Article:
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Liberal gerontocracy and its discontents

Fewer young people supporting more old people has become an unsustainable situation

Famously, older people tend to be more interested in politics than the young and turn out to vote in greater numbers. However, the situation in France presents a paradox: in 2017 the country elected its youngest president ever — his platform was detailed in a book fittingly named Revolution — largely with the support of the oldest segment of the electorate.

The West has never been so old, and old age has never wielded as much power as it does today. In Le Grand Viellissement, French economist Maxime Sbaihi brings attention to the reality of French liberal gerontocracy. According to him, the French state has become a fiction through which one generation lives at the expense of the young.

At first glance, France’s demographic situation doesn’t seem so dire when compared with its European neighbours. A closer look, however, shows that the French model is hyper-sensitive to demographic changes. When the pension system was introduced in 1946, there were five active workers for every one inactive person; in 2016, that ratio dropped to three to one, and by 2040 it is expected to be two to one.

Due to its longer life expectancy and lower retirement age, France is on the podium among OECD countries in terms of the number of years retirees will collect benefits. France also ranks highly in two other OECD categories: it has some of the wealthiest pensioners and is among the countries with the highest pension contributions. In light of the above, the particular vulnerability of the French model to the greying of society becomes clearer.

In France, the logic of the welfare state has been reversed: redistribution goes not from the rich to the poor, but in the opposite direction. The French national statistics institute, INSEE, reports that of all age groups, those over 65 are the least at risk of poverty, while those under 30 are the most. Increased life expectancy also results in young people receiving an inheritance — today, often the only significant influx of wealth that enables them to buy their own home — much later than before. At the beginning of the 20th century, inheritances were received, on average, in one’s 30s — by 1945 in one’s mid-30s, and today, in one’s 50s. Instead of providing a boost at the beginning or middle of a career, inheritance is now received toward the end of it. The young have been excluded from the transmission belt of wealth, Sbaihi argues. Real estate has ceased to mean homes for young people looking to start a family — it has become a speculative asset for boomers; since the beginning of the century, real estate prices have doubled in France and quadrupled in Paris. The situation in the labour market further aggravates the predicament faced by younger generations: whereas in 1975, the first permanent contract was typically secured at age 20, today it is obtained at age 31. Without it, applying for a mortgage is an exercise in futility. Furthermore, diploma inflation has diminished the employment guarantee once provided by higher education: for individuals born in the late 1940s, it translated into a 60 per cent chance of securing a mid-level job, whilst today that probability has been cut in half to 30 per cent. It is worth noting that, although pension spending accounts for two-thirds of the total increase in public spending in France over the last 20 years, not a single additional euro cent has been allocated to education in the same period. This situation is alarming enough to have drawn the attention of the National Human Rights Commission. In 2020, the number of French NEETs aged 15-29 stood at 1.7 million. Overall, the distribution of wealth is captured by the 3×60 principle: the population over 60 owns more than 60 per cent of the country’s financial wealth and more than 60 per cent of the country’s non-financial assets. France has become a grey plutocracy.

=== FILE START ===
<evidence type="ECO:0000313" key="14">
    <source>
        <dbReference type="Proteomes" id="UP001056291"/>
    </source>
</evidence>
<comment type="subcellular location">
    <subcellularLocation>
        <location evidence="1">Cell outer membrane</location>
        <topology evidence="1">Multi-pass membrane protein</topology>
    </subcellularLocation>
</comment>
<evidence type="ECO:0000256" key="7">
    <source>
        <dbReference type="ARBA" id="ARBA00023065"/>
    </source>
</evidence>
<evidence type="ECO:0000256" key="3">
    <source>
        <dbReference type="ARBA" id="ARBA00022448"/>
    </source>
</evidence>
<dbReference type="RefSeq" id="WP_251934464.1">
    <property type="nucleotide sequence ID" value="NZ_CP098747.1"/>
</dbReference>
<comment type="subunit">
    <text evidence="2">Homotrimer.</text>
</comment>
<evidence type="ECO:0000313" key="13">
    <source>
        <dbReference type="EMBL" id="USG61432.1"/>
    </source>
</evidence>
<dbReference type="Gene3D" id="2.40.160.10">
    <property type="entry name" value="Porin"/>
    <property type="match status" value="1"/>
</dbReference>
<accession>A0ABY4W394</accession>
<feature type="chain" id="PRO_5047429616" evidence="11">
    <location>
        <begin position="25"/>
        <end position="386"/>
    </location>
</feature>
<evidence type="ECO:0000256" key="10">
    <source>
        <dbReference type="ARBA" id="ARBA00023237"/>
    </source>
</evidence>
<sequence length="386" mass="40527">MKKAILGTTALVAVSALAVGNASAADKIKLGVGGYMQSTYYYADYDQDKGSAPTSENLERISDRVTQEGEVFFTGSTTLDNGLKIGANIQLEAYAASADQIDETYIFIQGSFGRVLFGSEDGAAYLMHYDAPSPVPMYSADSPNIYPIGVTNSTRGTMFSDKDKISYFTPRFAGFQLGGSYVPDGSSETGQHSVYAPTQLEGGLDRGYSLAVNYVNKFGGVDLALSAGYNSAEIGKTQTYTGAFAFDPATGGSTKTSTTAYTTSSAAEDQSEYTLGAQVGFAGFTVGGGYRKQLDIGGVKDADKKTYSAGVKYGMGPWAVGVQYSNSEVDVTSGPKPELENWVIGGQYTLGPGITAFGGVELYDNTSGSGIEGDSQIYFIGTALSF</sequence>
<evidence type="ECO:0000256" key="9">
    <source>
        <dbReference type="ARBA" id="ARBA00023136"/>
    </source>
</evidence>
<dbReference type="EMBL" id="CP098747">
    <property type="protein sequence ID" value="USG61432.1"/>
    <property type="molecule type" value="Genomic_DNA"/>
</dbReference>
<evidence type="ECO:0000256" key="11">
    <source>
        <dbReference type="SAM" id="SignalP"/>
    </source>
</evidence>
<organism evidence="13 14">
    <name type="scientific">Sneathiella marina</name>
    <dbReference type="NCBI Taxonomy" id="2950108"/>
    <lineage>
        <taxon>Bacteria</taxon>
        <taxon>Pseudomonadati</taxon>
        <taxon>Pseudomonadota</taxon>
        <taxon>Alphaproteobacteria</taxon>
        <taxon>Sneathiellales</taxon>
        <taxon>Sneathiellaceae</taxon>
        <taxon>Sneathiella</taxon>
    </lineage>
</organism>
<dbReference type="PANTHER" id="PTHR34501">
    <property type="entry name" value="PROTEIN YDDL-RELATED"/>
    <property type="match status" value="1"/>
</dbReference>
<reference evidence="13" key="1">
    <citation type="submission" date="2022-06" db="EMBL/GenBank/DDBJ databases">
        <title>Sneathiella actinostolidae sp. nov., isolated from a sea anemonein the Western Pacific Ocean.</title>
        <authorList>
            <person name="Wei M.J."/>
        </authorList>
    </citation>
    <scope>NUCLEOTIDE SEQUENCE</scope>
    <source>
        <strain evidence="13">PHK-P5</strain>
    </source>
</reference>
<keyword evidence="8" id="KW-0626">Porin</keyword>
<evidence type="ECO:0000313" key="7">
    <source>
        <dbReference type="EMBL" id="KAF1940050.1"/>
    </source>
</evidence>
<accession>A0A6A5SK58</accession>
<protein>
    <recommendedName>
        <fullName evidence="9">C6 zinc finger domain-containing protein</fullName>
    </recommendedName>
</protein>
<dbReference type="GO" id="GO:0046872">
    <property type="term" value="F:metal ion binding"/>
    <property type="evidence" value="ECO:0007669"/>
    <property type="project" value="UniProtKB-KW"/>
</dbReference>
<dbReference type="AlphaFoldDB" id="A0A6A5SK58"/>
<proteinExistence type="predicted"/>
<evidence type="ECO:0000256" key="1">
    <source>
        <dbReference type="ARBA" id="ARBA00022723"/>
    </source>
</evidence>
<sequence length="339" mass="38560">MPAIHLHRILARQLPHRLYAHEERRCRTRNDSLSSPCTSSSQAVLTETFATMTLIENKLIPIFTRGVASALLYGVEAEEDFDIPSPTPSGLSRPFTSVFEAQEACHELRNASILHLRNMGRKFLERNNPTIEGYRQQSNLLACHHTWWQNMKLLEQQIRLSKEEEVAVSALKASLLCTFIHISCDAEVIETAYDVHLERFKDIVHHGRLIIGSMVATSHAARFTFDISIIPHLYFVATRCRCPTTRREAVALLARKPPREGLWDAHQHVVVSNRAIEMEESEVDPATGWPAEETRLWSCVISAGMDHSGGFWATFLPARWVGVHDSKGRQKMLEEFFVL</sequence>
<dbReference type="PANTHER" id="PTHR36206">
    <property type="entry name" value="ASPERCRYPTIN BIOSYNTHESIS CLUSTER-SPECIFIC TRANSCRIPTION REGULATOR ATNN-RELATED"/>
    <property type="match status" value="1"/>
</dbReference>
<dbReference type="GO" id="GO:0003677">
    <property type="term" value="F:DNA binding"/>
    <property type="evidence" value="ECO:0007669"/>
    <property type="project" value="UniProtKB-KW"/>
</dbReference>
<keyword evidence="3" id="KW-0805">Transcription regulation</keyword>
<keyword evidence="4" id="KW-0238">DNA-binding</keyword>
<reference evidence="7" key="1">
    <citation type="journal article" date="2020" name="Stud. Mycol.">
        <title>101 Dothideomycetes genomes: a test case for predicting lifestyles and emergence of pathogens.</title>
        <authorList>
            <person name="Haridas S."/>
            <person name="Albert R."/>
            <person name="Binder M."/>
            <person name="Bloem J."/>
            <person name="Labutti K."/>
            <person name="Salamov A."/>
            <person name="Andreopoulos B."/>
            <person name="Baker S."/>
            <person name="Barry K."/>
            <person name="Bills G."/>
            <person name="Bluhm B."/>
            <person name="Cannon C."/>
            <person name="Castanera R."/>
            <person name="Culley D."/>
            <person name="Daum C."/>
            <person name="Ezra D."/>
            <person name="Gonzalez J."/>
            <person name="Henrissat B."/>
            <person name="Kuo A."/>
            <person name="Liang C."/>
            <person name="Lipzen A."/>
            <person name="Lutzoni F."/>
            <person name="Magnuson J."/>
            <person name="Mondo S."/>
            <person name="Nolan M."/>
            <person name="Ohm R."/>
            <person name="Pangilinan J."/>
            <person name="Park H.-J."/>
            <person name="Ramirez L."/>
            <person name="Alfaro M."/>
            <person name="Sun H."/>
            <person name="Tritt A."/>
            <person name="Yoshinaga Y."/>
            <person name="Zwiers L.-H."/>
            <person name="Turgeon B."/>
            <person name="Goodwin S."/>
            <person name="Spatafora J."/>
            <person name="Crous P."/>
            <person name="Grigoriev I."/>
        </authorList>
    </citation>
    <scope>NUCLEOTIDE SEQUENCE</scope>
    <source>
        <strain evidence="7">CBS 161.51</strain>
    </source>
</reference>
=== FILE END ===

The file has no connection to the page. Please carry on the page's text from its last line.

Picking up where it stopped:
But the pandemic also unveiled the gerontocratic nature of Western political systems

The pandemic represented a moment when the trends shaping our time revealed themselves in full. We have seen, for example, how software has eaten the world with remote work and Zoom calls. But the pandemic also unveiled the gerontocratic nature of Western political systems. France serves as a prime example. The government initially planned to phase out lockdown by age category, but this approach was rejected and the interests of the young discarded. Sbaihi quotes the remarks of philosopher Robert Redeker, who saw in the pandemic an anthropological upheaval: “we invoke the lives of the oldest to limit the lives of the youngest”, he claimed.